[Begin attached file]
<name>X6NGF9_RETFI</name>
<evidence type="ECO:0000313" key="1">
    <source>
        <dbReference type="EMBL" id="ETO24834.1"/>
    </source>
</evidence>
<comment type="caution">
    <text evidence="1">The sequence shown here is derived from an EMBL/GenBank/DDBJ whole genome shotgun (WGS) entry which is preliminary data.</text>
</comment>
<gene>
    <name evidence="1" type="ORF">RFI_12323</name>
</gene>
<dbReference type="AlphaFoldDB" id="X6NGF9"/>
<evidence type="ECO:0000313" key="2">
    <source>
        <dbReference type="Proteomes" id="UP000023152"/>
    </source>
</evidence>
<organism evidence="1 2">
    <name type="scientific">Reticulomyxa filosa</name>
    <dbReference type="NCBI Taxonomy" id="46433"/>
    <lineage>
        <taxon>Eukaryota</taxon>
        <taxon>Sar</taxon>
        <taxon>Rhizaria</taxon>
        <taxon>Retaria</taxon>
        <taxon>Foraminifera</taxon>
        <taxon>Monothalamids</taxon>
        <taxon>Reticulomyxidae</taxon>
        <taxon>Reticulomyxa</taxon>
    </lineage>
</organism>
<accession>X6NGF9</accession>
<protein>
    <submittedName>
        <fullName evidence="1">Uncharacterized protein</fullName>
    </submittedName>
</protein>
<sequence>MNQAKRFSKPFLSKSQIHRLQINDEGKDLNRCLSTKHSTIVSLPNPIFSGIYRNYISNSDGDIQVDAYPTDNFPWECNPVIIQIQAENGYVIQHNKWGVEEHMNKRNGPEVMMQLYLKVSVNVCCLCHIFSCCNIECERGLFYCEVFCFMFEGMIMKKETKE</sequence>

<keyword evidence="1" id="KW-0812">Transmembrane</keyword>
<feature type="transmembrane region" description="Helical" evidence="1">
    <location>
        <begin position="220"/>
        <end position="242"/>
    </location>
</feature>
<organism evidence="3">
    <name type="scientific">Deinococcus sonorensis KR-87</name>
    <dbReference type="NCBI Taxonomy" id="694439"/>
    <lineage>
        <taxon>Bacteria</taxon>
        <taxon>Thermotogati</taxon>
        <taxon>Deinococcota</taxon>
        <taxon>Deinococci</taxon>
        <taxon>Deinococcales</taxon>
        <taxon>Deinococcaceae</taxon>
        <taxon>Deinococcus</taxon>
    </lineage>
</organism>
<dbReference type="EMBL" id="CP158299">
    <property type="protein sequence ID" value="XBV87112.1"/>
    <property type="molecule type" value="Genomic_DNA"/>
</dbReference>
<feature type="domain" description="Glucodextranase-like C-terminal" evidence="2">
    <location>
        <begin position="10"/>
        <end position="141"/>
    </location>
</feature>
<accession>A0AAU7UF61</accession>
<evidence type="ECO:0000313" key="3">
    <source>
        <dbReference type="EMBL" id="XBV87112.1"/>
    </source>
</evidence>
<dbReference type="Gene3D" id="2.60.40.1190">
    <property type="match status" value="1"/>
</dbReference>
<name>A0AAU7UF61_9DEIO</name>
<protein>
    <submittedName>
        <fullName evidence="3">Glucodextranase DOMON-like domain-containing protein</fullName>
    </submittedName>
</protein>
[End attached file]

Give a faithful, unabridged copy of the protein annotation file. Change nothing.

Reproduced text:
<name>X6NGF9_RETFI</name>
<evidence type="ECO:0000313" key="1">
    <source>
        <dbReference type="EMBL" id="ETO24834.1"/>
    </source>
</evidence>
<comment type="caution">
    <text evidence="1">The sequence shown here is derived from an EMBL/GenBank/DDBJ whole genome shotgun (WGS) entry which is preliminary data.</text>
</comment>
<gene>
    <name evidence="1" type="ORF">RFI_12323</name>
</gene>
<dbReference type="AlphaFoldDB" id="X6NGF9"/>
<evidence type="ECO:0000313" key="2">
    <source>
        <dbReference type="Proteomes" id="UP000023152"/>
    </source>
</evidence>
<organism evidence="1 2">
    <name type="scientific">Reticulomyxa filosa</name>
    <dbReference type="NCBI Taxonomy" id="46433"/>
    <lineage>
        <taxon>Eukaryota</taxon>
        <taxon>Sar</taxon>
        <taxon>Rhizaria</taxon>
        <taxon>Retaria</taxon>
        <taxon>Foraminifera</taxon>
        <taxon>Monothalamids</taxon>
        <taxon>Reticulomyxidae</taxon>
        <taxon>Reticulomyxa</taxon>
    </lineage>
</organism>
<accession>X6NGF9</accession>
<protein>
    <submittedName>
        <fullName evidence="1">Uncharacterized protein</fullName>
    </submittedName>
</protein>
<sequence>MNQAKRFSKPFLSKSQIHRLQINDEGKDLNRCLSTKHSTIVSLPNPIFSGIYRNYISNSDGDIQVDAYPTDNFPWECNPVIIQIQAENGYVIQHNKWGVEEHMNKRNGPEVMMQLYLKVSVNVCCLCHIFSCCNIECERGLFYCEVFCFMFEGMIMKKETKE</sequence>

<keyword evidence="1" id="KW-0812">Transmembrane</keyword>
<feature type="transmembrane region" description="Helical" evidence="1">
    <location>
        <begin position="220"/>
        <end position="242"/>
    </location>
</feature>
<organism evidence="3">
    <name type="scientific">Deinococcus sonorensis KR-87</name>
    <dbReference type="NCBI Taxonomy" id="694439"/>
    <lineage>
        <taxon>Bacteria</taxon>
        <taxon>Thermotogati</taxon>
        <taxon>Deinococcota</taxon>
        <taxon>Deinococci</taxon>
        <taxon>Deinococcales</taxon>
        <taxon>Deinococcaceae</taxon>
        <taxon>Deinococcus</taxon>
    </lineage>
</organism>
<dbReference type="EMBL" id="CP158299">
    <property type="protein sequence ID" value="XBV87112.1"/>
    <property type="molecule type" value="Genomic_DNA"/>
</dbReference>
<feature type="domain" description="Glucodextranase-like C-terminal" evidence="2">
    <location>
        <begin position="10"/>
        <end position="141"/>
    </location>
</feature>
<accession>A0AAU7UF61</accession>
<evidence type="ECO:0000313" key="3">
    <source>
        <dbReference type="EMBL" id="XBV87112.1"/>
    </source>
</evidence>
<dbReference type="Gene3D" id="2.60.40.1190">
    <property type="match status" value="1"/>
</dbReference>
<name>A0AAU7UF61_9DEIO</name>
<protein>
    <submittedName>
        <fullName evidence="3">Glucodextranase DOMON-like domain-containing protein</fullName>
    </submittedName>
</protein>